House Karlsson

House Karlsson, Västerås, Sweden, Tham & Videgård Arkitekter
Project year : 2002
Architect(s) :
Address : Gräggenvägen 33, VÄSTERÅS, Sweden
Latitude/Longitude : 59.513658,16.531575

Photographs : Åke E:son Lindman

At the northern coast of the lake Mälaren in central Sweden sits this one family house. In this former recreational area, most of the small weekend houses has been either extended or replaced by catalogue housing.

The simple constructions of rural buildings and the architecture of Swedish barns and warehouses have been a starting point. Some of their traces can still be seen within the type house sprawl of Tidö-Lindö. A house with space to accommodate visiting children and friends was the will of the clients, a couple in their sixties.

A complete living floor at entrance level, and an upper floor that is only partly finished representing a future possible extension within the house are the two parts of the brief. The plan is strictly based on a cc1200 module with the intention to meet a need for cheap construction. The cost was kept extremely low, thirty to fifty percent less than average, due to the above fact and to the use of standard building components.

The interior space is very light and that comes in contrast to the deep red exterior. The three light shafts that rise through the attic to let the sunlight enter also from above is one of its main characteristics. At the short walls of the open living room one can find two of them and the third marks the position of the stair at the south gable.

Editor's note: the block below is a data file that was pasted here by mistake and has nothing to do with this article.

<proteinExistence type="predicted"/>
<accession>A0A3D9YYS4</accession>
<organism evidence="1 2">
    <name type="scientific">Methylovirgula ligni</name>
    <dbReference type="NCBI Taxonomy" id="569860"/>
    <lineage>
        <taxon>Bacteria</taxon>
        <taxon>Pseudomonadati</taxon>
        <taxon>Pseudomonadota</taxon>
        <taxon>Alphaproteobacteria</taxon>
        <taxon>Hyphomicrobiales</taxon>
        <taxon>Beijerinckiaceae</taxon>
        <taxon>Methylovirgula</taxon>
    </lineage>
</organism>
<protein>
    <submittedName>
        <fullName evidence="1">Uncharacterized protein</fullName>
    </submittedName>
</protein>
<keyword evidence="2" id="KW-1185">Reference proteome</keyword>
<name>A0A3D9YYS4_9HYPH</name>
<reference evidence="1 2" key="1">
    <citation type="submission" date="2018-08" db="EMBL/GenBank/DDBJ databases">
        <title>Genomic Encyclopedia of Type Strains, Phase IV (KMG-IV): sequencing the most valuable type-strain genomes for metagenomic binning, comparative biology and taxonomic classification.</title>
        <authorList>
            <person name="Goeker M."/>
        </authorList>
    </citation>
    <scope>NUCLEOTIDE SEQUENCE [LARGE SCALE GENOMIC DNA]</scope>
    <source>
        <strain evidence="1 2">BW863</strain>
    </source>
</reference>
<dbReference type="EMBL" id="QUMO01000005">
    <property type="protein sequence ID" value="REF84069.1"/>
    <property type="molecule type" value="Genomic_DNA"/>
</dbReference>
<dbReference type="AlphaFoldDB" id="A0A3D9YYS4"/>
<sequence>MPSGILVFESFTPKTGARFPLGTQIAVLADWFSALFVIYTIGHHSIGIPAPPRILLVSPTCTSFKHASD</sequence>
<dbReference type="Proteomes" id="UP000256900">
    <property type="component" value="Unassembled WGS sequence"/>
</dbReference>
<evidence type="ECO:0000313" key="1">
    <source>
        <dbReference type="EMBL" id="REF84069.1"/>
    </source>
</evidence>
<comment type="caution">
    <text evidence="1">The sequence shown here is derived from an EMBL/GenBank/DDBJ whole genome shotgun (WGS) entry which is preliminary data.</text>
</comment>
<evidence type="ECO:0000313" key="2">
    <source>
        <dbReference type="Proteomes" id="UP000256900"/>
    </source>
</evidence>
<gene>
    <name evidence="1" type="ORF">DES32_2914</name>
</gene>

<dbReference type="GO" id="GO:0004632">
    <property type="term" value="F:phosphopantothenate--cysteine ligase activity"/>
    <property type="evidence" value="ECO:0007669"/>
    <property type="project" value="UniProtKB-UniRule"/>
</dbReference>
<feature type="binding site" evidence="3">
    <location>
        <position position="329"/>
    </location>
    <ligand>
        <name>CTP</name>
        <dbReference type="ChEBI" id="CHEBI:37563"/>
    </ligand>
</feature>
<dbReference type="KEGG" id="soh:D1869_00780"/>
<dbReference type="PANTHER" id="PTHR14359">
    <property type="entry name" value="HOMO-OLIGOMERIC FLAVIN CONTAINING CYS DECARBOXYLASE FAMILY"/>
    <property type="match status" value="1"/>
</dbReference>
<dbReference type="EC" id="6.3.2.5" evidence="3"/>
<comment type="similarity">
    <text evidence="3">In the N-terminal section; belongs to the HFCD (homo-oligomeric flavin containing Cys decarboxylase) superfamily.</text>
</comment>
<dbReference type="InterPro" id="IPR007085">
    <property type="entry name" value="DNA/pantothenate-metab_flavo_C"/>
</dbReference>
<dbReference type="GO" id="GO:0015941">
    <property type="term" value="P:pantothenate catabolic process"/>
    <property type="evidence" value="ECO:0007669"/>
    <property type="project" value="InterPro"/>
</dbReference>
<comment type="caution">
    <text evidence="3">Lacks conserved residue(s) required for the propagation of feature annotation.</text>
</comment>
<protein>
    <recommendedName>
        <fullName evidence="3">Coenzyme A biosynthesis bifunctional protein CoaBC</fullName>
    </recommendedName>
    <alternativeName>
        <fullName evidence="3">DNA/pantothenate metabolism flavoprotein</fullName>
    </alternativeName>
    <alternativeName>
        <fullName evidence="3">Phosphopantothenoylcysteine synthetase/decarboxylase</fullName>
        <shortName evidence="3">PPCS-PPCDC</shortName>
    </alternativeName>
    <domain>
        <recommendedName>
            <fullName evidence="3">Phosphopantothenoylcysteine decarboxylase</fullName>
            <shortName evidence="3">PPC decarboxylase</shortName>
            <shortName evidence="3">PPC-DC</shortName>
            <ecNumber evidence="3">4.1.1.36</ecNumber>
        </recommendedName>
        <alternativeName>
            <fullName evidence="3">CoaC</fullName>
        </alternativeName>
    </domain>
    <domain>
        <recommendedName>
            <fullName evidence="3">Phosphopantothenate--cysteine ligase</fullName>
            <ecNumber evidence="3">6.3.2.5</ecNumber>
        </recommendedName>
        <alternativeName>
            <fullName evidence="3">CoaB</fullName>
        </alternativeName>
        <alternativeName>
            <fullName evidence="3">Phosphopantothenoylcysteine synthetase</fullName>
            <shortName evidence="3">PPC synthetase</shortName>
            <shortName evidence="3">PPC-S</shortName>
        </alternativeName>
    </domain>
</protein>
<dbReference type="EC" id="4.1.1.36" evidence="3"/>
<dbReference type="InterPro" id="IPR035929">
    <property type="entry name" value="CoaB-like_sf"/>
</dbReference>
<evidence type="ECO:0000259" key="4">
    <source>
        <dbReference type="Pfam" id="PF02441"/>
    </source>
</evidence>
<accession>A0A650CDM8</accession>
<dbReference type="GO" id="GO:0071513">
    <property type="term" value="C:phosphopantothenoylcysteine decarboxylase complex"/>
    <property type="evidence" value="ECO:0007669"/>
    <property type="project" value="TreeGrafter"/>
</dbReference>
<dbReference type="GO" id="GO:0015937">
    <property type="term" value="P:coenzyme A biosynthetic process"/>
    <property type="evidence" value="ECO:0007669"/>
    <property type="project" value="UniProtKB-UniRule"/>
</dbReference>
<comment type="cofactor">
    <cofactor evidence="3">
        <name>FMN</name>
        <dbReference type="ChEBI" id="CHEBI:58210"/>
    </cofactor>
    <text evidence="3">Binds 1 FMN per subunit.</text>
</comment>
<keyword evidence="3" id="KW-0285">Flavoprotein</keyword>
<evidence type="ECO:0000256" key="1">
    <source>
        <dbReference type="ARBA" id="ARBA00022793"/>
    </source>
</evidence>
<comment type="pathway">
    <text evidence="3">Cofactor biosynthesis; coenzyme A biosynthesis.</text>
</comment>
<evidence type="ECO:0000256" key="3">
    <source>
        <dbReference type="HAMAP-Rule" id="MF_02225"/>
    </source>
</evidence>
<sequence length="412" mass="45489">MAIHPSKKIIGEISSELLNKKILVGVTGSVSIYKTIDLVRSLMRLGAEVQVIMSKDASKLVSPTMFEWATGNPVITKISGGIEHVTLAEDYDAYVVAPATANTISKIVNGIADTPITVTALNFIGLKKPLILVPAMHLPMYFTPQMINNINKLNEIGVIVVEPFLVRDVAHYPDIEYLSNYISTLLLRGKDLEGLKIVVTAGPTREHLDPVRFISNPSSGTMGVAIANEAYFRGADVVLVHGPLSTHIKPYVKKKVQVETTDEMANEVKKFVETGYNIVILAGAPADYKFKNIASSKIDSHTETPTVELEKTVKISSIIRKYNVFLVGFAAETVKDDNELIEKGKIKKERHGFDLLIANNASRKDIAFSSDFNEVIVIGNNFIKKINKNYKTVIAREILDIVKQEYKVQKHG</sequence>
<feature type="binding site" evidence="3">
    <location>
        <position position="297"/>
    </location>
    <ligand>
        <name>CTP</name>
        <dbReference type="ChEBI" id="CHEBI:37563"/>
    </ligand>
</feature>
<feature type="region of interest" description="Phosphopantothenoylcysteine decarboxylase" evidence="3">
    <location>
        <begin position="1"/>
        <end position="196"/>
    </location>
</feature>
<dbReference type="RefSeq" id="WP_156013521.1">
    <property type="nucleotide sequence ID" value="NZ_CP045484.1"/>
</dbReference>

The plan combines rooms in a suite with transverse passages by offering several alternative movements through the house. The difference of the interior spaces is further enhanced by alternatively directing the views low towards the garden with the placement of windows. These views are far away towards the lake and the horizon, or high up at the trees and the sky above.

An over sized wooden panel made of heartwood of slowly grown pine and treated with red tar clads the prismatic exterior, a way of reinterpreting the technique of wooden roofs that has been in use for centuries in Scandinavia, mostly in the north and on the island of Gotland in the Baltic Sea.

The roof and the facades have punched, freely placed windows in two sizes. The varied interior light as well as the pattern of shadow and light of the outside is complemented by fixed brise-de-soleil shutters complement. The same colour as the facade has been used to all exterior fittings and details.

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